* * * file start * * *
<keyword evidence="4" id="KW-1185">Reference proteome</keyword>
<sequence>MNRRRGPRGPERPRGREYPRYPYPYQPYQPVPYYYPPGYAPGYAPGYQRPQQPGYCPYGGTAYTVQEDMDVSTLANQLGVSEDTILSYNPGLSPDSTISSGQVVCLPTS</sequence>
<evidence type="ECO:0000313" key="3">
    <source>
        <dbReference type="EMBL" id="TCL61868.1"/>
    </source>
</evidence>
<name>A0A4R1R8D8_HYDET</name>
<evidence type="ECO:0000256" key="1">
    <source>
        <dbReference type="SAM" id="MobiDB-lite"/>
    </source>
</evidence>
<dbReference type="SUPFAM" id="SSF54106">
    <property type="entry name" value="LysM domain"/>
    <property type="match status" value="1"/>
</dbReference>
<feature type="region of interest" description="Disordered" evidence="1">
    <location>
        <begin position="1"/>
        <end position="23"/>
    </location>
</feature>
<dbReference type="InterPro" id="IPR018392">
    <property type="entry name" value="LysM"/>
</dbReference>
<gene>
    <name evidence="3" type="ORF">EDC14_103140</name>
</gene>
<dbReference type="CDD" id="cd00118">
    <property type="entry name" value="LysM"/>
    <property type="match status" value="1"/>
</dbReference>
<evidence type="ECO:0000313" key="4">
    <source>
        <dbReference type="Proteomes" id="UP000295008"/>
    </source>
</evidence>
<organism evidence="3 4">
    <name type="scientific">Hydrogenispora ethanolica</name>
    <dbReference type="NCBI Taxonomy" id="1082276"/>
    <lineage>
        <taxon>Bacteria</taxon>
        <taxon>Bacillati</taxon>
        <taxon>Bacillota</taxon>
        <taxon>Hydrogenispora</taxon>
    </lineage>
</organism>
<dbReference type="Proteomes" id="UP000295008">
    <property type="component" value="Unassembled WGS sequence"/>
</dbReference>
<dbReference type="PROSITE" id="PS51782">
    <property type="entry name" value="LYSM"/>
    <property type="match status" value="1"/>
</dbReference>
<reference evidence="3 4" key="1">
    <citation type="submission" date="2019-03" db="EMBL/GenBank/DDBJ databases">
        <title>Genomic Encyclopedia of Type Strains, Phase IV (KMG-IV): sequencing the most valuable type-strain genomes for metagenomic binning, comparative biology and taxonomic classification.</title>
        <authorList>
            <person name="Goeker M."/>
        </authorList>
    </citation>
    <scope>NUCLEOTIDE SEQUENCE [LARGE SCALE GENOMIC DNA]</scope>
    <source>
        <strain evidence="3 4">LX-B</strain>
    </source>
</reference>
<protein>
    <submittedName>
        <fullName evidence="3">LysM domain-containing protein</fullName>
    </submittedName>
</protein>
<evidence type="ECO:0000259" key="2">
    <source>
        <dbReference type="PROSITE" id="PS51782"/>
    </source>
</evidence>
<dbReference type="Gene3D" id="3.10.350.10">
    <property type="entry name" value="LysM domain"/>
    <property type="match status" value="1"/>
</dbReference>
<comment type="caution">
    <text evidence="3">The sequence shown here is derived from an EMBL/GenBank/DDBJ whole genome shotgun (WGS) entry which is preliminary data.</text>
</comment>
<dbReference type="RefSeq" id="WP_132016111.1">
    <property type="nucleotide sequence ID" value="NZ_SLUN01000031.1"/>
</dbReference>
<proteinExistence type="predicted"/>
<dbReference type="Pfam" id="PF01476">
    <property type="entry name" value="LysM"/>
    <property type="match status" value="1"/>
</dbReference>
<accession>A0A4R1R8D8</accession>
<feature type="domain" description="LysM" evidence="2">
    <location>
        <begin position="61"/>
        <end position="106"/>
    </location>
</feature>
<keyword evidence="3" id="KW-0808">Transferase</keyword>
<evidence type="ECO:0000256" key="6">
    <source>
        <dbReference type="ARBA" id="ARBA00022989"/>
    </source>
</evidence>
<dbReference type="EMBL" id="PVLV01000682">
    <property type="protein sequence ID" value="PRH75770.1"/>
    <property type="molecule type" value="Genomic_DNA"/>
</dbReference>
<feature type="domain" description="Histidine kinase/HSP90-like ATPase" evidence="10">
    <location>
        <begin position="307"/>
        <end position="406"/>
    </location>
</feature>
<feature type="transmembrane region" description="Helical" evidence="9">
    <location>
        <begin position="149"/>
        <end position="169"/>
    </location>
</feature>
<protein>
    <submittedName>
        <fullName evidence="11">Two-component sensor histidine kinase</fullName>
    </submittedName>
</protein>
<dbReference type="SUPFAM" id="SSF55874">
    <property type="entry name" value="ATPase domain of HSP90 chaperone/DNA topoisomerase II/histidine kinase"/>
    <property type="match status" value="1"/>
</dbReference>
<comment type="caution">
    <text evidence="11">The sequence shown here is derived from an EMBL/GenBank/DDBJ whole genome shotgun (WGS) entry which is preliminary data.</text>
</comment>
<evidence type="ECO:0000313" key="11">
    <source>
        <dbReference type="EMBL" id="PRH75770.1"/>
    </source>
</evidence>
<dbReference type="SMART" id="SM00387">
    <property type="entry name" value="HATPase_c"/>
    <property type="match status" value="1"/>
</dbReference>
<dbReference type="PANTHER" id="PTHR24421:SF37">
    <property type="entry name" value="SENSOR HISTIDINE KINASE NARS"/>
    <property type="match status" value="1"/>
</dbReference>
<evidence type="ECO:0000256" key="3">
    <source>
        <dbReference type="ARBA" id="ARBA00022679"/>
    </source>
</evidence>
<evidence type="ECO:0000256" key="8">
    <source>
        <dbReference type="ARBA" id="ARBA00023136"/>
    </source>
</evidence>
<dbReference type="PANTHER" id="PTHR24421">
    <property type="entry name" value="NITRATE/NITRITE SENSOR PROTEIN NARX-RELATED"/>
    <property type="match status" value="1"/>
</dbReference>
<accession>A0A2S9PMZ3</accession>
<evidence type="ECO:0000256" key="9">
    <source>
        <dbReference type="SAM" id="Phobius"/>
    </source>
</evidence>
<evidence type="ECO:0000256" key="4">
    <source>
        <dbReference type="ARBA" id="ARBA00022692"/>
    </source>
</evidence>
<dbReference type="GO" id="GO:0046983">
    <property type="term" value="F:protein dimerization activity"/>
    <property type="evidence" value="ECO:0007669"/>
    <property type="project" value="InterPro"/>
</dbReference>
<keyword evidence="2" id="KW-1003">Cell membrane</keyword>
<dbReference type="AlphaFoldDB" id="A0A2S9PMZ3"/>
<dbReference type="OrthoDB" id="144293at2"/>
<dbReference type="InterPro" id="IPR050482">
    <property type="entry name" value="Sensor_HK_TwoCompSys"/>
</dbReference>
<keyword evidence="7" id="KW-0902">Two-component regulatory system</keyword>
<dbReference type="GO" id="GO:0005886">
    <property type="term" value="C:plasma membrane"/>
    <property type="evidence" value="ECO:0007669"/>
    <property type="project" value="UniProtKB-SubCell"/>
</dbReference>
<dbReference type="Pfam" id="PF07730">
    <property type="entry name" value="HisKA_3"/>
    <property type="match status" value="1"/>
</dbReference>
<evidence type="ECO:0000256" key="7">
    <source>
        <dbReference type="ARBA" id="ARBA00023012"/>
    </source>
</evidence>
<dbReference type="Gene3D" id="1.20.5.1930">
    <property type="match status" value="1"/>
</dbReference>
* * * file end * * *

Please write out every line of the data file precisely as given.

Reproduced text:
<keyword evidence="4" id="KW-1185">Reference proteome</keyword>
<sequence>MNRRRGPRGPERPRGREYPRYPYPYQPYQPVPYYYPPGYAPGYAPGYQRPQQPGYCPYGGTAYTVQEDMDVSTLANQLGVSEDTILSYNPGLSPDSTISSGQVVCLPTS</sequence>
<evidence type="ECO:0000313" key="3">
    <source>
        <dbReference type="EMBL" id="TCL61868.1"/>
    </source>
</evidence>
<name>A0A4R1R8D8_HYDET</name>
<evidence type="ECO:0000256" key="1">
    <source>
        <dbReference type="SAM" id="MobiDB-lite"/>
    </source>
</evidence>
<dbReference type="SUPFAM" id="SSF54106">
    <property type="entry name" value="LysM domain"/>
    <property type="match status" value="1"/>
</dbReference>
<feature type="region of interest" description="Disordered" evidence="1">
    <location>
        <begin position="1"/>
        <end position="23"/>
    </location>
</feature>
<dbReference type="InterPro" id="IPR018392">
    <property type="entry name" value="LysM"/>
</dbReference>
<gene>
    <name evidence="3" type="ORF">EDC14_103140</name>
</gene>
<dbReference type="CDD" id="cd00118">
    <property type="entry name" value="LysM"/>
    <property type="match status" value="1"/>
</dbReference>
<evidence type="ECO:0000313" key="4">
    <source>
        <dbReference type="Proteomes" id="UP000295008"/>
    </source>
</evidence>
<organism evidence="3 4">
    <name type="scientific">Hydrogenispora ethanolica</name>
    <dbReference type="NCBI Taxonomy" id="1082276"/>
    <lineage>
        <taxon>Bacteria</taxon>
        <taxon>Bacillati</taxon>
        <taxon>Bacillota</taxon>
        <taxon>Hydrogenispora</taxon>
    </lineage>
</organism>
<dbReference type="Proteomes" id="UP000295008">
    <property type="component" value="Unassembled WGS sequence"/>
</dbReference>
<dbReference type="PROSITE" id="PS51782">
    <property type="entry name" value="LYSM"/>
    <property type="match status" value="1"/>
</dbReference>
<reference evidence="3 4" key="1">
    <citation type="submission" date="2019-03" db="EMBL/GenBank/DDBJ databases">
        <title>Genomic Encyclopedia of Type Strains, Phase IV (KMG-IV): sequencing the most valuable type-strain genomes for metagenomic binning, comparative biology and taxonomic classification.</title>
        <authorList>
            <person name="Goeker M."/>
        </authorList>
    </citation>
    <scope>NUCLEOTIDE SEQUENCE [LARGE SCALE GENOMIC DNA]</scope>
    <source>
        <strain evidence="3 4">LX-B</strain>
    </source>
</reference>
<protein>
    <submittedName>
        <fullName evidence="3">LysM domain-containing protein</fullName>
    </submittedName>
</protein>
<evidence type="ECO:0000259" key="2">
    <source>
        <dbReference type="PROSITE" id="PS51782"/>
    </source>
</evidence>
<dbReference type="Gene3D" id="3.10.350.10">
    <property type="entry name" value="LysM domain"/>
    <property type="match status" value="1"/>
</dbReference>
<comment type="caution">
    <text evidence="3">The sequence shown here is derived from an EMBL/GenBank/DDBJ whole genome shotgun (WGS) entry which is preliminary data.</text>
</comment>
<dbReference type="RefSeq" id="WP_132016111.1">
    <property type="nucleotide sequence ID" value="NZ_SLUN01000031.1"/>
</dbReference>
<proteinExistence type="predicted"/>
<dbReference type="Pfam" id="PF01476">
    <property type="entry name" value="LysM"/>
    <property type="match status" value="1"/>
</dbReference>
<accession>A0A4R1R8D8</accession>
<feature type="domain" description="LysM" evidence="2">
    <location>
        <begin position="61"/>
        <end position="106"/>
    </location>
</feature>
<keyword evidence="3" id="KW-0808">Transferase</keyword>
<evidence type="ECO:0000256" key="6">
    <source>
        <dbReference type="ARBA" id="ARBA00022989"/>
    </source>
</evidence>
<dbReference type="EMBL" id="PVLV01000682">
    <property type="protein sequence ID" value="PRH75770.1"/>
    <property type="molecule type" value="Genomic_DNA"/>
</dbReference>
<feature type="domain" description="Histidine kinase/HSP90-like ATPase" evidence="10">
    <location>
        <begin position="307"/>
        <end position="406"/>
    </location>
</feature>
<feature type="transmembrane region" description="Helical" evidence="9">
    <location>
        <begin position="149"/>
        <end position="169"/>
    </location>
</feature>
<protein>
    <submittedName>
        <fullName evidence="11">Two-component sensor histidine kinase</fullName>
    </submittedName>
</protein>
<dbReference type="SUPFAM" id="SSF55874">
    <property type="entry name" value="ATPase domain of HSP90 chaperone/DNA topoisomerase II/histidine kinase"/>
    <property type="match status" value="1"/>
</dbReference>
<comment type="caution">
    <text evidence="11">The sequence shown here is derived from an EMBL/GenBank/DDBJ whole genome shotgun (WGS) entry which is preliminary data.</text>
</comment>
<evidence type="ECO:0000313" key="11">
    <source>
        <dbReference type="EMBL" id="PRH75770.1"/>
    </source>
</evidence>
<dbReference type="SMART" id="SM00387">
    <property type="entry name" value="HATPase_c"/>
    <property type="match status" value="1"/>
</dbReference>
<dbReference type="PANTHER" id="PTHR24421:SF37">
    <property type="entry name" value="SENSOR HISTIDINE KINASE NARS"/>
    <property type="match status" value="1"/>
</dbReference>
<evidence type="ECO:0000256" key="3">
    <source>
        <dbReference type="ARBA" id="ARBA00022679"/>
    </source>
</evidence>
<evidence type="ECO:0000256" key="8">
    <source>
        <dbReference type="ARBA" id="ARBA00023136"/>
    </source>
</evidence>
<dbReference type="PANTHER" id="PTHR24421">
    <property type="entry name" value="NITRATE/NITRITE SENSOR PROTEIN NARX-RELATED"/>
    <property type="match status" value="1"/>
</dbReference>
<accession>A0A2S9PMZ3</accession>
<evidence type="ECO:0000256" key="9">
    <source>
        <dbReference type="SAM" id="Phobius"/>
    </source>
</evidence>
<evidence type="ECO:0000256" key="4">
    <source>
        <dbReference type="ARBA" id="ARBA00022692"/>
    </source>
</evidence>
<dbReference type="GO" id="GO:0046983">
    <property type="term" value="F:protein dimerization activity"/>
    <property type="evidence" value="ECO:0007669"/>
    <property type="project" value="InterPro"/>
</dbReference>
<keyword evidence="2" id="KW-1003">Cell membrane</keyword>
<dbReference type="AlphaFoldDB" id="A0A2S9PMZ3"/>
<dbReference type="OrthoDB" id="144293at2"/>
<dbReference type="InterPro" id="IPR050482">
    <property type="entry name" value="Sensor_HK_TwoCompSys"/>
</dbReference>
<keyword evidence="7" id="KW-0902">Two-component regulatory system</keyword>
<dbReference type="GO" id="GO:0005886">
    <property type="term" value="C:plasma membrane"/>
    <property type="evidence" value="ECO:0007669"/>
    <property type="project" value="UniProtKB-SubCell"/>
</dbReference>
<dbReference type="Pfam" id="PF07730">
    <property type="entry name" value="HisKA_3"/>
    <property type="match status" value="1"/>
</dbReference>
<evidence type="ECO:0000256" key="7">
    <source>
        <dbReference type="ARBA" id="ARBA00023012"/>
    </source>
</evidence>
<dbReference type="Gene3D" id="1.20.5.1930">
    <property type="match status" value="1"/>
</dbReference>